A highly significant meeting at Lambeth Palace took place on 3 July. The new Archbishop of Canterbury, Justin Welby, called together a large number bishops and Diocesan Directors of Education to talk about the Church of England’s schools and other aspects of education policy. One of the speakers was Michael Gove. In answer to a question from the Bishop of Oxford, he said, about RE, “I don’t think I’ve done enough.” Mr Gove also said. “I thought its [RE’s] special status was protection enough.” He committed his department to “revitalising the conversations on RE”.
This is one of the few occasions Mr Gove has actually mentioned RE, and it would seem, on the face of it to be some kind of breakthrough. He appears to have got the message that we at the REC, along with many of our member organisations, have been giving for eighteen months now.
Many questions remain, however. What is he going to do to make up for his lack? With whom are the conversations to be held, and when? In the other remarks Mr Gove made, he defended the EBacc as currently constituted (ie it excludes RE as a humanities choice) but, to be fair, he also emphasised that with the new Performance 8 measure, RE can count, along with other subjects.
IF this is a turning point in the relationship of RE with this government/Mr Gove (as I sincerely hope it is) then it is potentially one of the most significant developments we can hope for within the whole RE community. This means that we have to be capable of a considered, clear and above all united response to whatever kind of (or offer of) conversations that might now emerge. The churches, the range of faith communities, the RE professional and academic associations and other groups are all members of the REC, who through the APPG and its member bodies have been raising our concerns on RE for nearly two years now.
We must stay together at this crucial moment. We must avoid hasty reactions, point scoring etc and develop a unified and constructive way forward. The proof of the pudding will be in the eating, and we are not yet even invited to the table. So, two point nine cheers for Mr Gove, and congratulations to the Bishops for getting this admission from him.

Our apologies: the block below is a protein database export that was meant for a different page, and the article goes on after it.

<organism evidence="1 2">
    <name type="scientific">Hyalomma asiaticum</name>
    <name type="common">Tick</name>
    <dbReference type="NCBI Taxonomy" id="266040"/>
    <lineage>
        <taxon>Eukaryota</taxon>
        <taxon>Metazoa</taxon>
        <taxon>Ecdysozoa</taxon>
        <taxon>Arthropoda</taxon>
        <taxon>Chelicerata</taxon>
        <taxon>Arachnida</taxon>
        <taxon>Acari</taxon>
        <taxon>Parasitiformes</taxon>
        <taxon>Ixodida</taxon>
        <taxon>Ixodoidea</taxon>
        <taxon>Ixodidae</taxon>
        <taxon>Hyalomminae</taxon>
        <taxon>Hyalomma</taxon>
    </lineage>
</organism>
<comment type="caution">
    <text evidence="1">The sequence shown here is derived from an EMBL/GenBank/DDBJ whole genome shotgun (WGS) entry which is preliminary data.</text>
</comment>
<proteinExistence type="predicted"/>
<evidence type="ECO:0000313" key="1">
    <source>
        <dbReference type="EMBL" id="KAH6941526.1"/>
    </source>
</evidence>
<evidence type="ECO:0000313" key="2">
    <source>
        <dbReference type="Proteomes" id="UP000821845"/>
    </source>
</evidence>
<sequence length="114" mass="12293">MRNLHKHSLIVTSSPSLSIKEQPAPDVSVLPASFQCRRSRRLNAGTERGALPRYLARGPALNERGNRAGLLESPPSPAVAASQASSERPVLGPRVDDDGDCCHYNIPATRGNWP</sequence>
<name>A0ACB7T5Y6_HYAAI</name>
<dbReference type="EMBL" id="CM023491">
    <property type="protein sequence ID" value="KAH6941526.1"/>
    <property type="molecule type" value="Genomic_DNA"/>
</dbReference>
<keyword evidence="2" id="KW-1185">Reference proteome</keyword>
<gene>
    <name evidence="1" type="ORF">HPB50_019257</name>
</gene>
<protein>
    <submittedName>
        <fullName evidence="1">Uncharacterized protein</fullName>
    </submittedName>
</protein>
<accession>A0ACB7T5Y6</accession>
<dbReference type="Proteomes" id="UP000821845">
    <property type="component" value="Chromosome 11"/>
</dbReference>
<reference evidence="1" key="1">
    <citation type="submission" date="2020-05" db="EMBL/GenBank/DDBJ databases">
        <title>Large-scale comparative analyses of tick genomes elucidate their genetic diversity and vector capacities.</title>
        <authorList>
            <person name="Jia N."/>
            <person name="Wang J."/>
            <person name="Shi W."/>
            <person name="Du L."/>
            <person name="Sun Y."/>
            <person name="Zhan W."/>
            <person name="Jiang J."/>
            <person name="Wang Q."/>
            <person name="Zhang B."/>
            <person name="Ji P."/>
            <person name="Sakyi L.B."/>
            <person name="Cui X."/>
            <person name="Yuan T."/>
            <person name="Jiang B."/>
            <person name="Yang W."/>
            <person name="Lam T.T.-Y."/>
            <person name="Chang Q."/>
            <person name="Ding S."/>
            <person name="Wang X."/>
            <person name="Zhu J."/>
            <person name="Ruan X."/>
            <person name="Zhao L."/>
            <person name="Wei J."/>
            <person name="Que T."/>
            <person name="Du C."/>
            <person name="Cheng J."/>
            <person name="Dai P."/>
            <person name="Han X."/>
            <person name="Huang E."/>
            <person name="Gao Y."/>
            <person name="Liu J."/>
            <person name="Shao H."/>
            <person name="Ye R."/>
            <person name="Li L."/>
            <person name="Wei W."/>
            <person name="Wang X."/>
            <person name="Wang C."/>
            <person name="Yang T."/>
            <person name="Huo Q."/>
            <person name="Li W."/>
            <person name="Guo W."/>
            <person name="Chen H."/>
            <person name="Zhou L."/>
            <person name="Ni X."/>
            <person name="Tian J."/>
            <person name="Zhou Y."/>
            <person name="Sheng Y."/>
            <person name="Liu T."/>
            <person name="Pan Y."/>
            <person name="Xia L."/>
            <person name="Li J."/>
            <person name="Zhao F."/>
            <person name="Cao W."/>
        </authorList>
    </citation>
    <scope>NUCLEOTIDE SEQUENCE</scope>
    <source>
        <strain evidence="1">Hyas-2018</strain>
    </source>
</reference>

There is still no definitive response on the removal of bursaries for RE PGCE students. My view at the moment is that they will not be restored, for both economic and ideological reasons, and that bursaries for other subjects are likely to be removed. At least this resolves the question of the inequality of the position in RE! But the position over RE teacher training is still very serious. David Laws admits that PGCE recruitment is “not healthy”, but fails to acknowledge the vast majority of School Direct places for RE have also not been taken up. We continue our dialogue.
I am pursuing two other areas of dialogue with ministers and officials at the DfE (all change again regarding the latter for RE) – GCSE reform. It seems as if there will be a reformed GCSE Religious Studies, probably for use from 2016, but the nature of it and the process of reform are still very unclear. The REC will need to be prepared to work with some of its member bodies to try to ensure that the process and outcome are the right ones. In the meantime, we will have the GCSE RS results for 2013 next month. They should indicate whether and to what extent RE has been impacted by the introduction of the EBacc. We are also expecting an Ofqual research report on GCSE RS in the next month or so. Both these will be significant in determining REC approaches to GCSE reform.
The role that RE plays, and can more effectively play, in helping to prevent religious extremism is the second area. There are new moves from both the EU and the Council of Europe in encouraging European countries to ensure that their education systems promote religious literacy (my words) and remove religious ignorance. The Prime Minister’s call for schools and education in this country to do more to combat extremism, should mean that these calls have a ready hearing, and result in positive government support for RE.
So, Mr Gove, you have admitted the error of your ways. Will you now take advantage of the opportunity Europe, the PM and the RE community are giving you to have some conversation with the RE Council about strengthening RE before it is too late?